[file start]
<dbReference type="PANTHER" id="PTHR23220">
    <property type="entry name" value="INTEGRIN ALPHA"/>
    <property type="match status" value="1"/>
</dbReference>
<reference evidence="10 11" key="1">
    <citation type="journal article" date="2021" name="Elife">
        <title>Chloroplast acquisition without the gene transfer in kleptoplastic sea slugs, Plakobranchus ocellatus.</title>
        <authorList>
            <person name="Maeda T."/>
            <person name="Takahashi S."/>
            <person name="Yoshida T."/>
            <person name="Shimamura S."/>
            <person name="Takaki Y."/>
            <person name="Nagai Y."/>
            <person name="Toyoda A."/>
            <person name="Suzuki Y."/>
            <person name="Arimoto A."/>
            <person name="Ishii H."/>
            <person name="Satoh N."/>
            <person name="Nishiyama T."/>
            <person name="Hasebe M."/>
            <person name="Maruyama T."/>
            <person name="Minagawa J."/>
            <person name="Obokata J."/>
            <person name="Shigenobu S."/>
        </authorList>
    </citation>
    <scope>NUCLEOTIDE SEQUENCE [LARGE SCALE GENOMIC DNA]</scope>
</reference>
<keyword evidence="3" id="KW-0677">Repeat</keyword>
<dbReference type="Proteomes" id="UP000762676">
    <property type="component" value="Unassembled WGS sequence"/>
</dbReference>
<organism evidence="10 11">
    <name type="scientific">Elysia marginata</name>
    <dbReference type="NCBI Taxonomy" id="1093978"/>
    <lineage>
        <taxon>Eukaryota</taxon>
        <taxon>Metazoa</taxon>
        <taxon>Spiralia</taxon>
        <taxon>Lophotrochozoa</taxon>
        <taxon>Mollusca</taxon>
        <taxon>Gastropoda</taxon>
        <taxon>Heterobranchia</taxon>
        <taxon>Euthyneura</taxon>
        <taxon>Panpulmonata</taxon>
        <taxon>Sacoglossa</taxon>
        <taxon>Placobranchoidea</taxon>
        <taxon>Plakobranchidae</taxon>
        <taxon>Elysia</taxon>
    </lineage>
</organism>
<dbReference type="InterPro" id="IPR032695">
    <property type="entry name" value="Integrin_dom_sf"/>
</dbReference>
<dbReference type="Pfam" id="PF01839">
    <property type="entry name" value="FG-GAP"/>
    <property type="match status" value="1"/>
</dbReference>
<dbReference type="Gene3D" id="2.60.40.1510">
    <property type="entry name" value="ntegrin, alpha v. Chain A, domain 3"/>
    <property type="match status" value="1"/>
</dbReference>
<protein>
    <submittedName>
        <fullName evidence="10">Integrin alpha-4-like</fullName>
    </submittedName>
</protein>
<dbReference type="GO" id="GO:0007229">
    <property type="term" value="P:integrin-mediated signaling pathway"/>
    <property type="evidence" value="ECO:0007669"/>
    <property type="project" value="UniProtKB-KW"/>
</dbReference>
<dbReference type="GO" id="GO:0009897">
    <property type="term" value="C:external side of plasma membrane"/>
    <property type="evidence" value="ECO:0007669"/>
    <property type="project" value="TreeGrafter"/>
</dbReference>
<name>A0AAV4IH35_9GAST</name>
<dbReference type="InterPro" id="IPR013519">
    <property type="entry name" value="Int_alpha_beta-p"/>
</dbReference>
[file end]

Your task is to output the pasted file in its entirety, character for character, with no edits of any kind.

<dbReference type="PANTHER" id="PTHR23220">
    <property type="entry name" value="INTEGRIN ALPHA"/>
    <property type="match status" value="1"/>
</dbReference>
<reference evidence="10 11" key="1">
    <citation type="journal article" date="2021" name="Elife">
        <title>Chloroplast acquisition without the gene transfer in kleptoplastic sea slugs, Plakobranchus ocellatus.</title>
        <authorList>
            <person name="Maeda T."/>
            <person name="Takahashi S."/>
            <person name="Yoshida T."/>
            <person name="Shimamura S."/>
            <person name="Takaki Y."/>
            <person name="Nagai Y."/>
            <person name="Toyoda A."/>
            <person name="Suzuki Y."/>
            <person name="Arimoto A."/>
            <person name="Ishii H."/>
            <person name="Satoh N."/>
            <person name="Nishiyama T."/>
            <person name="Hasebe M."/>
            <person name="Maruyama T."/>
            <person name="Minagawa J."/>
            <person name="Obokata J."/>
            <person name="Shigenobu S."/>
        </authorList>
    </citation>
    <scope>NUCLEOTIDE SEQUENCE [LARGE SCALE GENOMIC DNA]</scope>
</reference>
<keyword evidence="3" id="KW-0677">Repeat</keyword>
<dbReference type="Proteomes" id="UP000762676">
    <property type="component" value="Unassembled WGS sequence"/>
</dbReference>
<organism evidence="10 11">
    <name type="scientific">Elysia marginata</name>
    <dbReference type="NCBI Taxonomy" id="1093978"/>
    <lineage>
        <taxon>Eukaryota</taxon>
        <taxon>Metazoa</taxon>
        <taxon>Spiralia</taxon>
        <taxon>Lophotrochozoa</taxon>
        <taxon>Mollusca</taxon>
        <taxon>Gastropoda</taxon>
        <taxon>Heterobranchia</taxon>
        <taxon>Euthyneura</taxon>
        <taxon>Panpulmonata</taxon>
        <taxon>Sacoglossa</taxon>
        <taxon>Placobranchoidea</taxon>
        <taxon>Plakobranchidae</taxon>
        <taxon>Elysia</taxon>
    </lineage>
</organism>
<dbReference type="InterPro" id="IPR032695">
    <property type="entry name" value="Integrin_dom_sf"/>
</dbReference>
<dbReference type="Pfam" id="PF01839">
    <property type="entry name" value="FG-GAP"/>
    <property type="match status" value="1"/>
</dbReference>
<dbReference type="Gene3D" id="2.60.40.1510">
    <property type="entry name" value="ntegrin, alpha v. Chain A, domain 3"/>
    <property type="match status" value="1"/>
</dbReference>
<protein>
    <submittedName>
        <fullName evidence="10">Integrin alpha-4-like</fullName>
    </submittedName>
</protein>
<dbReference type="GO" id="GO:0007229">
    <property type="term" value="P:integrin-mediated signaling pathway"/>
    <property type="evidence" value="ECO:0007669"/>
    <property type="project" value="UniProtKB-KW"/>
</dbReference>
<dbReference type="GO" id="GO:0009897">
    <property type="term" value="C:external side of plasma membrane"/>
    <property type="evidence" value="ECO:0007669"/>
    <property type="project" value="TreeGrafter"/>
</dbReference>
<name>A0AAV4IH35_9GAST</name>
<dbReference type="InterPro" id="IPR013519">
    <property type="entry name" value="Int_alpha_beta-p"/>
</dbReference>